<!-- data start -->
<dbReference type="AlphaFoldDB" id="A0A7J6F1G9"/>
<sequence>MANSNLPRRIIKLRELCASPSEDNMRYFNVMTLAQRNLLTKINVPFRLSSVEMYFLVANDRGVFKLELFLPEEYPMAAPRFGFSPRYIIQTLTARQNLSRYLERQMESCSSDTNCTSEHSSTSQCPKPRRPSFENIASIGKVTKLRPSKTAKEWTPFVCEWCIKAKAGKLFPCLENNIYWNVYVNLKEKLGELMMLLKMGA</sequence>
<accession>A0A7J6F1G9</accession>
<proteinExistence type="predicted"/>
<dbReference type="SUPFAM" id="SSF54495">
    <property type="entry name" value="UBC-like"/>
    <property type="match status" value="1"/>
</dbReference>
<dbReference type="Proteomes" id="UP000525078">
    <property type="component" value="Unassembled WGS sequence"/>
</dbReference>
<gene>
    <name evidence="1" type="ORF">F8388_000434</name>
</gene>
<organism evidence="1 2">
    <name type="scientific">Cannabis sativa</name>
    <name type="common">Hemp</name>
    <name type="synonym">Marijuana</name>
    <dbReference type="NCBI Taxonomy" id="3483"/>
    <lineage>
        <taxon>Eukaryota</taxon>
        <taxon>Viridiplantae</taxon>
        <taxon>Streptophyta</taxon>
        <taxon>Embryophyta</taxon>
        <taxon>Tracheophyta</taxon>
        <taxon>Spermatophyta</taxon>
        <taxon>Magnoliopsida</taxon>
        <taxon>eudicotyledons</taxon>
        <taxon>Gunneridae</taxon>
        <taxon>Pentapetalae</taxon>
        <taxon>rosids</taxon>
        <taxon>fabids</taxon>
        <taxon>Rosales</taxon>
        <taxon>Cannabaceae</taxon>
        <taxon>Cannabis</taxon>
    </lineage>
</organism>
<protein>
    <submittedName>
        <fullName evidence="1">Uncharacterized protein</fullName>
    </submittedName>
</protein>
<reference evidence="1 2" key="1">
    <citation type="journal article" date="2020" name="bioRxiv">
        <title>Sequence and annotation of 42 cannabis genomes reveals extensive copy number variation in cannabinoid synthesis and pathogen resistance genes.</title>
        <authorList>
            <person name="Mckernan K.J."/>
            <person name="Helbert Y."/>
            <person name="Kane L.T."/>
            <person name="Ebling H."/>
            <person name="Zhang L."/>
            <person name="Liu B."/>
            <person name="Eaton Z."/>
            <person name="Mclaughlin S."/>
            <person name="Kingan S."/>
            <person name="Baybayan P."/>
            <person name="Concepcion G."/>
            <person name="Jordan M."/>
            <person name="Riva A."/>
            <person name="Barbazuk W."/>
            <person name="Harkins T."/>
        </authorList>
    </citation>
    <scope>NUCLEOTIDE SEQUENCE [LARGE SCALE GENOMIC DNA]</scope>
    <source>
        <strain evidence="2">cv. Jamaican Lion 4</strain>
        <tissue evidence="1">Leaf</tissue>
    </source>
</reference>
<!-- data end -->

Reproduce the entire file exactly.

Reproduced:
<dbReference type="AlphaFoldDB" id="A0A7J6F1G9"/>
<sequence>MANSNLPRRIIKLRELCASPSEDNMRYFNVMTLAQRNLLTKINVPFRLSSVEMYFLVANDRGVFKLELFLPEEYPMAAPRFGFSPRYIIQTLTARQNLSRYLERQMESCSSDTNCTSEHSSTSQCPKPRRPSFENIASIGKVTKLRPSKTAKEWTPFVCEWCIKAKAGKLFPCLENNIYWNVYVNLKEKLGELMMLLKMGA</sequence>
<accession>A0A7J6F1G9</accession>
<proteinExistence type="predicted"/>
<dbReference type="SUPFAM" id="SSF54495">
    <property type="entry name" value="UBC-like"/>
    <property type="match status" value="1"/>
</dbReference>
<dbReference type="Proteomes" id="UP000525078">
    <property type="component" value="Unassembled WGS sequence"/>
</dbReference>
<gene>
    <name evidence="1" type="ORF">F8388_000434</name>
</gene>
<organism evidence="1 2">
    <name type="scientific">Cannabis sativa</name>
    <name type="common">Hemp</name>
    <name type="synonym">Marijuana</name>
    <dbReference type="NCBI Taxonomy" id="3483"/>
    <lineage>
        <taxon>Eukaryota</taxon>
        <taxon>Viridiplantae</taxon>
        <taxon>Streptophyta</taxon>
        <taxon>Embryophyta</taxon>
        <taxon>Tracheophyta</taxon>
        <taxon>Spermatophyta</taxon>
        <taxon>Magnoliopsida</taxon>
        <taxon>eudicotyledons</taxon>
        <taxon>Gunneridae</taxon>
        <taxon>Pentapetalae</taxon>
        <taxon>rosids</taxon>
        <taxon>fabids</taxon>
        <taxon>Rosales</taxon>
        <taxon>Cannabaceae</taxon>
        <taxon>Cannabis</taxon>
    </lineage>
</organism>
<protein>
    <submittedName>
        <fullName evidence="1">Uncharacterized protein</fullName>
    </submittedName>
</protein>
<reference evidence="1 2" key="1">
    <citation type="journal article" date="2020" name="bioRxiv">
        <title>Sequence and annotation of 42 cannabis genomes reveals extensive copy number variation in cannabinoid synthesis and pathogen resistance genes.</title>
        <authorList>
            <person name="Mckernan K.J."/>
            <person name="Helbert Y."/>
            <person name="Kane L.T."/>
            <person name="Ebling H."/>
            <person name="Zhang L."/>
            <person name="Liu B."/>
            <person name="Eaton Z."/>
            <person name="Mclaughlin S."/>
            <person name="Kingan S."/>
            <person name="Baybayan P."/>
            <person name="Concepcion G."/>
            <person name="Jordan M."/>
            <person name="Riva A."/>
            <person name="Barbazuk W."/>
            <person name="Harkins T."/>
        </authorList>
    </citation>
    <scope>NUCLEOTIDE SEQUENCE [LARGE SCALE GENOMIC DNA]</scope>
    <source>
        <strain evidence="2">cv. Jamaican Lion 4</strain>
        <tissue evidence="1">Leaf</tissue>
    </source>
</reference>